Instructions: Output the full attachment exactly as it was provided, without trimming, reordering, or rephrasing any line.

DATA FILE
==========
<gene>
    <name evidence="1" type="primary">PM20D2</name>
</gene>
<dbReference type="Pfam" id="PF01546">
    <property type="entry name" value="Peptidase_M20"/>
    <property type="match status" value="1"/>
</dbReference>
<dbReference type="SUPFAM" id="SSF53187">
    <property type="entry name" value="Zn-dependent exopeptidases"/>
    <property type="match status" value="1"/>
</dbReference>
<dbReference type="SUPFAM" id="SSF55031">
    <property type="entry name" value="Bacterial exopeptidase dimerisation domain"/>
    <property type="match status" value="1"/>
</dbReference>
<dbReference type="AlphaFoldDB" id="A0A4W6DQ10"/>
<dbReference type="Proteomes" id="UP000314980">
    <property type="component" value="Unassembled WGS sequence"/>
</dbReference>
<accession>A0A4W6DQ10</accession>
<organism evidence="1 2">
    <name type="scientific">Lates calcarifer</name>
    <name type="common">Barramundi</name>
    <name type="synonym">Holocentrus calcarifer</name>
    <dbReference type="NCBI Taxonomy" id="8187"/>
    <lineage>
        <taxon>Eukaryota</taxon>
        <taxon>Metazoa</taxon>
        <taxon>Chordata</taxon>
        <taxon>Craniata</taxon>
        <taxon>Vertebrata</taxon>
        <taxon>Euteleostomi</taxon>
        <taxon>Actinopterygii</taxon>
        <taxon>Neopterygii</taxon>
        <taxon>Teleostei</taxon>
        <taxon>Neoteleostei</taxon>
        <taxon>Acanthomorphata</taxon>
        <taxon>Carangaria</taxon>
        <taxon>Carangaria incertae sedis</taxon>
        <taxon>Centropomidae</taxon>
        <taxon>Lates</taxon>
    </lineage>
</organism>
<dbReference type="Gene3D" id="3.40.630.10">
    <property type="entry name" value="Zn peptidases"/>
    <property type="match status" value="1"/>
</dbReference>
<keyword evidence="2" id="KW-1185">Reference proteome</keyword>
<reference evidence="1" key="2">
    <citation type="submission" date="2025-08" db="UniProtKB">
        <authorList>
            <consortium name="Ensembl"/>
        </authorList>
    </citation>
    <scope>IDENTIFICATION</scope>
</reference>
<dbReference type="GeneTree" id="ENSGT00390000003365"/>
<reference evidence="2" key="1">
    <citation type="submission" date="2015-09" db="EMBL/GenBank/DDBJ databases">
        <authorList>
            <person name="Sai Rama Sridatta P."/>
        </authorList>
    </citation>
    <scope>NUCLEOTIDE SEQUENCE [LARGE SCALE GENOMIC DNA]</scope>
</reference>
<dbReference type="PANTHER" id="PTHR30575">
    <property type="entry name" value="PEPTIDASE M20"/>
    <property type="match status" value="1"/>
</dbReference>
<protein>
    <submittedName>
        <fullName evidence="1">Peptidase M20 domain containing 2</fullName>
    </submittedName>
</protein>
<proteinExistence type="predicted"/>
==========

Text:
<gene>
    <name evidence="1" type="primary">PM20D2</name>
</gene>
<dbReference type="Pfam" id="PF01546">
    <property type="entry name" value="Peptidase_M20"/>
    <property type="match status" value="1"/>
</dbReference>
<dbReference type="SUPFAM" id="SSF53187">
    <property type="entry name" value="Zn-dependent exopeptidases"/>
    <property type="match status" value="1"/>
</dbReference>
<dbReference type="SUPFAM" id="SSF55031">
    <property type="entry name" value="Bacterial exopeptidase dimerisation domain"/>
    <property type="match status" value="1"/>
</dbReference>
<dbReference type="AlphaFoldDB" id="A0A4W6DQ10"/>
<dbReference type="Proteomes" id="UP000314980">
    <property type="component" value="Unassembled WGS sequence"/>
</dbReference>
<accession>A0A4W6DQ10</accession>
<organism evidence="1 2">
    <name type="scientific">Lates calcarifer</name>
    <name type="common">Barramundi</name>
    <name type="synonym">Holocentrus calcarifer</name>
    <dbReference type="NCBI Taxonomy" id="8187"/>
    <lineage>
        <taxon>Eukaryota</taxon>
        <taxon>Metazoa</taxon>
        <taxon>Chordata</taxon>
        <taxon>Craniata</taxon>
        <taxon>Vertebrata</taxon>
        <taxon>Euteleostomi</taxon>
        <taxon>Actinopterygii</taxon>
        <taxon>Neopterygii</taxon>
        <taxon>Teleostei</taxon>
        <taxon>Neoteleostei</taxon>
        <taxon>Acanthomorphata</taxon>
        <taxon>Carangaria</taxon>
        <taxon>Carangaria incertae sedis</taxon>
        <taxon>Centropomidae</taxon>
        <taxon>Lates</taxon>
    </lineage>
</organism>
<dbReference type="Gene3D" id="3.40.630.10">
    <property type="entry name" value="Zn peptidases"/>
    <property type="match status" value="1"/>
</dbReference>
<keyword evidence="2" id="KW-1185">Reference proteome</keyword>
<reference evidence="1" key="2">
    <citation type="submission" date="2025-08" db="UniProtKB">
        <authorList>
            <consortium name="Ensembl"/>
        </authorList>
    </citation>
    <scope>IDENTIFICATION</scope>
</reference>
<dbReference type="GeneTree" id="ENSGT00390000003365"/>
<reference evidence="2" key="1">
    <citation type="submission" date="2015-09" db="EMBL/GenBank/DDBJ databases">
        <authorList>
            <person name="Sai Rama Sridatta P."/>
        </authorList>
    </citation>
    <scope>NUCLEOTIDE SEQUENCE [LARGE SCALE GENOMIC DNA]</scope>
</reference>
<dbReference type="PANTHER" id="PTHR30575">
    <property type="entry name" value="PEPTIDASE M20"/>
    <property type="match status" value="1"/>
</dbReference>
<protein>
    <submittedName>
        <fullName evidence="1">Peptidase M20 domain containing 2</fullName>
    </submittedName>
</protein>
<proteinExistence type="predicted"/>